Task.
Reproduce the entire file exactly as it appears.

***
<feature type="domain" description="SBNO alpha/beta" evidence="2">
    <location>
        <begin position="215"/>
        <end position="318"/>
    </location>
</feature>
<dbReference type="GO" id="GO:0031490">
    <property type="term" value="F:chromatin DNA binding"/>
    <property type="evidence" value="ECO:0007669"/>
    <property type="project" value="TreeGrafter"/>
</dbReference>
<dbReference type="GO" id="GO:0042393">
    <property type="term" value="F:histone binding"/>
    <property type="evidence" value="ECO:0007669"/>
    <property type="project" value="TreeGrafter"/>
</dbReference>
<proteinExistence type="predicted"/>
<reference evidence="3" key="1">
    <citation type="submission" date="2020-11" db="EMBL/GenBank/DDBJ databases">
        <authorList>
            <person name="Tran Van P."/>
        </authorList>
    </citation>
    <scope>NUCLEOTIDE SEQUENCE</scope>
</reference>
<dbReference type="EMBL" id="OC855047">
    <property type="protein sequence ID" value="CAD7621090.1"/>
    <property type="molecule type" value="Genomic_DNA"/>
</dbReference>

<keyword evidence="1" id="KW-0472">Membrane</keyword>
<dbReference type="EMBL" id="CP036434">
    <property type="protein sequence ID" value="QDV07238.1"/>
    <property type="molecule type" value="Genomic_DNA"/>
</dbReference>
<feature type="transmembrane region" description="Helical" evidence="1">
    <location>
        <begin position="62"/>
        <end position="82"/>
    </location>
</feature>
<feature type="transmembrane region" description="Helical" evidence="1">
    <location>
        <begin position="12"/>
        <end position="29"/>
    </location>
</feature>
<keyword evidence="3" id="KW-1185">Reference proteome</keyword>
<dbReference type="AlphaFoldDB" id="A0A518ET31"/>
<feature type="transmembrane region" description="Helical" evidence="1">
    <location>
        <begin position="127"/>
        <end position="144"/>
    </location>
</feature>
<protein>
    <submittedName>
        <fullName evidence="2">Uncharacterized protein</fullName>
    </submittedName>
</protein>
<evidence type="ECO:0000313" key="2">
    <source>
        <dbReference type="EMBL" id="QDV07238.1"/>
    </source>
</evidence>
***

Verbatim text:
<feature type="domain" description="SBNO alpha/beta" evidence="2">
    <location>
        <begin position="215"/>
        <end position="318"/>
    </location>
</feature>
<dbReference type="GO" id="GO:0031490">
    <property type="term" value="F:chromatin DNA binding"/>
    <property type="evidence" value="ECO:0007669"/>
    <property type="project" value="TreeGrafter"/>
</dbReference>
<dbReference type="GO" id="GO:0042393">
    <property type="term" value="F:histone binding"/>
    <property type="evidence" value="ECO:0007669"/>
    <property type="project" value="TreeGrafter"/>
</dbReference>
<proteinExistence type="predicted"/>
<reference evidence="3" key="1">
    <citation type="submission" date="2020-11" db="EMBL/GenBank/DDBJ databases">
        <authorList>
            <person name="Tran Van P."/>
        </authorList>
    </citation>
    <scope>NUCLEOTIDE SEQUENCE</scope>
</reference>
<dbReference type="EMBL" id="OC855047">
    <property type="protein sequence ID" value="CAD7621090.1"/>
    <property type="molecule type" value="Genomic_DNA"/>
</dbReference>

<keyword evidence="1" id="KW-0472">Membrane</keyword>
<dbReference type="EMBL" id="CP036434">
    <property type="protein sequence ID" value="QDV07238.1"/>
    <property type="molecule type" value="Genomic_DNA"/>
</dbReference>
<feature type="transmembrane region" description="Helical" evidence="1">
    <location>
        <begin position="62"/>
        <end position="82"/>
    </location>
</feature>
<feature type="transmembrane region" description="Helical" evidence="1">
    <location>
        <begin position="12"/>
        <end position="29"/>
    </location>
</feature>
<keyword evidence="3" id="KW-1185">Reference proteome</keyword>
<dbReference type="AlphaFoldDB" id="A0A518ET31"/>
<feature type="transmembrane region" description="Helical" evidence="1">
    <location>
        <begin position="127"/>
        <end position="144"/>
    </location>
</feature>
<protein>
    <submittedName>
        <fullName evidence="2">Uncharacterized protein</fullName>
    </submittedName>
</protein>
<evidence type="ECO:0000313" key="2">
    <source>
        <dbReference type="EMBL" id="QDV07238.1"/>
    </source>
</evidence>